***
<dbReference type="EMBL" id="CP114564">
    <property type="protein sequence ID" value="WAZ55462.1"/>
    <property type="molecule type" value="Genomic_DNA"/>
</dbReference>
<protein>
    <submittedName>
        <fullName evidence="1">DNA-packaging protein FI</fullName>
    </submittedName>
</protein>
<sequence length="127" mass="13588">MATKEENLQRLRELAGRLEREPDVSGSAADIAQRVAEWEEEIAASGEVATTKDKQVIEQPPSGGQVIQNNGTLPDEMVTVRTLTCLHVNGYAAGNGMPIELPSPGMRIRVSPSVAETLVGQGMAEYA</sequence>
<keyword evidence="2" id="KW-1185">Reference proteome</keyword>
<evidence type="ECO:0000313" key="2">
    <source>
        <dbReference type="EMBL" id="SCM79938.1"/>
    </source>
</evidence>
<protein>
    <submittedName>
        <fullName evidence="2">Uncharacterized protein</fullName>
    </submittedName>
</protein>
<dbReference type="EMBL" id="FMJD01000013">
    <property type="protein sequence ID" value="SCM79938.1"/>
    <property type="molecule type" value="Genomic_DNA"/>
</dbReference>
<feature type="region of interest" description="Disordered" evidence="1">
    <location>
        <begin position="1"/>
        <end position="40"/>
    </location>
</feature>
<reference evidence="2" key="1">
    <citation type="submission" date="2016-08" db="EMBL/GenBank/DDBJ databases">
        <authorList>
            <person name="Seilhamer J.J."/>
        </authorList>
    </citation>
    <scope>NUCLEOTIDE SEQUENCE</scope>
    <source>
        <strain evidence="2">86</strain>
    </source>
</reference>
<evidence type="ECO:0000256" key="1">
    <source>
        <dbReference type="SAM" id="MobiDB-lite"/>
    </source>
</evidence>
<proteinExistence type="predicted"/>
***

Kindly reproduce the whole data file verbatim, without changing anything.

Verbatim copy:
<dbReference type="EMBL" id="CP114564">
    <property type="protein sequence ID" value="WAZ55462.1"/>
    <property type="molecule type" value="Genomic_DNA"/>
</dbReference>
<protein>
    <submittedName>
        <fullName evidence="1">DNA-packaging protein FI</fullName>
    </submittedName>
</protein>
<sequence length="127" mass="13588">MATKEENLQRLRELAGRLEREPDVSGSAADIAQRVAEWEEEIAASGEVATTKDKQVIEQPPSGGQVIQNNGTLPDEMVTVRTLTCLHVNGYAAGNGMPIELPSPGMRIRVSPSVAETLVGQGMAEYA</sequence>
<keyword evidence="2" id="KW-1185">Reference proteome</keyword>
<evidence type="ECO:0000313" key="2">
    <source>
        <dbReference type="EMBL" id="SCM79938.1"/>
    </source>
</evidence>
<protein>
    <submittedName>
        <fullName evidence="2">Uncharacterized protein</fullName>
    </submittedName>
</protein>
<dbReference type="EMBL" id="FMJD01000013">
    <property type="protein sequence ID" value="SCM79938.1"/>
    <property type="molecule type" value="Genomic_DNA"/>
</dbReference>
<feature type="region of interest" description="Disordered" evidence="1">
    <location>
        <begin position="1"/>
        <end position="40"/>
    </location>
</feature>
<reference evidence="2" key="1">
    <citation type="submission" date="2016-08" db="EMBL/GenBank/DDBJ databases">
        <authorList>
            <person name="Seilhamer J.J."/>
        </authorList>
    </citation>
    <scope>NUCLEOTIDE SEQUENCE</scope>
    <source>
        <strain evidence="2">86</strain>
    </source>
</reference>
<evidence type="ECO:0000256" key="1">
    <source>
        <dbReference type="SAM" id="MobiDB-lite"/>
    </source>
</evidence>
<proteinExistence type="predicted"/>